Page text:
“I really believe there are things nobody would see if I didn’t photograph them.” – Diane Arbus
Many of us have been asked or are bound to be asked, “Why do you still shoot film at this time and age?” While this question and all the answers we conjure are important, I think what matters more is to ask ourselves every now and then: Why do we take photos in the first place?
At a time and age where everyone can practically own a camera or a smartphone with decent picture-taking capabilities, there’s this lingering risk of reducing photography to a cyclical social media activity. One takes a photo, spends some time to edit it a little (or a little too much), uploads it to blogs and social media accounts, gets people to comment, then everyone eventually forgets about it. The cycle repeats, and the photograph is cast into the depths of cyberspace, practically consigned to oblivion unless someone unearths it and proceeds to sharing, liking, and commenting.
Back in the days, however, picking up a camera meant more than just taking up a new hobby. It could have started as such, but it eventually served a far more eloquent purpose: to tell compelling stories, to open minds and hearts to various realities, to present a moment frozen in time. In other words, to let people see the world through their (the photographers’) eyes and lens.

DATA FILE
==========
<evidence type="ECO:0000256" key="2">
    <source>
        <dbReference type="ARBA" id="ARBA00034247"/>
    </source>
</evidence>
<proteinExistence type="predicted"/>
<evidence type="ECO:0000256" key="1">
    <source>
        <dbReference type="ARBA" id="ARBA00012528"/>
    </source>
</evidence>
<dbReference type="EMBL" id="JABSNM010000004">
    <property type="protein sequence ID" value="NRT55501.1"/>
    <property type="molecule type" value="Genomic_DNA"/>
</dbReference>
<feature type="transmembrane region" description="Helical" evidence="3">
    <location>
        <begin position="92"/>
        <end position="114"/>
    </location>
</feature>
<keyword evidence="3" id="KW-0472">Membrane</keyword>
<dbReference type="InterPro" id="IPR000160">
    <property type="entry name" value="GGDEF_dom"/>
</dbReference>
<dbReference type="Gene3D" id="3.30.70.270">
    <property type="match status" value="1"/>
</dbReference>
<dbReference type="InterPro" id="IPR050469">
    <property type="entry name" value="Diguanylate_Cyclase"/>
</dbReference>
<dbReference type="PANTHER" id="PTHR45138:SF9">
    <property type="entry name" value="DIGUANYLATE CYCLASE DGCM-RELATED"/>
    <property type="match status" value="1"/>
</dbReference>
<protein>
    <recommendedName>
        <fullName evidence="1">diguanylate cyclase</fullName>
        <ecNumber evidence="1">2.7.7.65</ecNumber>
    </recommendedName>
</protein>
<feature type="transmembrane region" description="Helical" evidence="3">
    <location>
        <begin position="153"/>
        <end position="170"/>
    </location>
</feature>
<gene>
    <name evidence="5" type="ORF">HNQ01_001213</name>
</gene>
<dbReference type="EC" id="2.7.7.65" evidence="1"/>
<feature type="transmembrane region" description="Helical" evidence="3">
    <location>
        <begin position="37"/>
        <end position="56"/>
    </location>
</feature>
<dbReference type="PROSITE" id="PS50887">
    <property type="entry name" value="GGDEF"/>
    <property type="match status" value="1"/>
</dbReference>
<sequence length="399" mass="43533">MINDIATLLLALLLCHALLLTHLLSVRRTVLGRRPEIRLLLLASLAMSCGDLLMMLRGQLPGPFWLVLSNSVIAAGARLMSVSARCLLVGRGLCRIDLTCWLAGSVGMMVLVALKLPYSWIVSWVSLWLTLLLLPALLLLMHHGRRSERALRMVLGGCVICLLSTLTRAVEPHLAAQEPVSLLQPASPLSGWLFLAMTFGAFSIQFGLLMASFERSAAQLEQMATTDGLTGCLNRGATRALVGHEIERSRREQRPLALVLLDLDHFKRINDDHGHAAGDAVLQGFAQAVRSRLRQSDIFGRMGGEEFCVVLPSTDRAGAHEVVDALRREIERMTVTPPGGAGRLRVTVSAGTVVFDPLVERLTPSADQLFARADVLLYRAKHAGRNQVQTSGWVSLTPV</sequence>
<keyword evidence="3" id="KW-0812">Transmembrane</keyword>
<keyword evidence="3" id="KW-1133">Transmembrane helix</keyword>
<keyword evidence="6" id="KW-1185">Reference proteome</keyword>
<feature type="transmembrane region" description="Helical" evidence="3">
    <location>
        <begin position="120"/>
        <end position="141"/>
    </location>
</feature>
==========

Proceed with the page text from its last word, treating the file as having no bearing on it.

“I really believe there are things nobody would see if I didn’t photograph them,” American photographer Diane Arbus once said, and I’d like to take it as a good example of the photographer’s eloquent purpose. Arbus became known for taking photos of eccentric subjects that made her an equally eccentric photographer at the time. But, when she took on the task of photographing subjects that others shunned, Arbus gave the world more than just a bunch of photos of “freaks”; she told us that these people exist, and offered us a glimpse of what life was like for the so-called “deviant and marginal people” that lived amongst us.
This, I believe is the mindset and sense of purpose that we should all adapt whenever we have a camera in our hands. Before we point it to a subject, a landscape, or an event unfolding before us, let’s ask ourselves: What message, story, or reality do we want convey in this shot? By doing so, we can, like Arbus continues to do with her own snaps, let people see the things they otherwise might not see, if not for our photographs.
Do you share the same thoughts and sentiment? I’d like to know what you think, so please leave a comment below and let’s get some discussion running!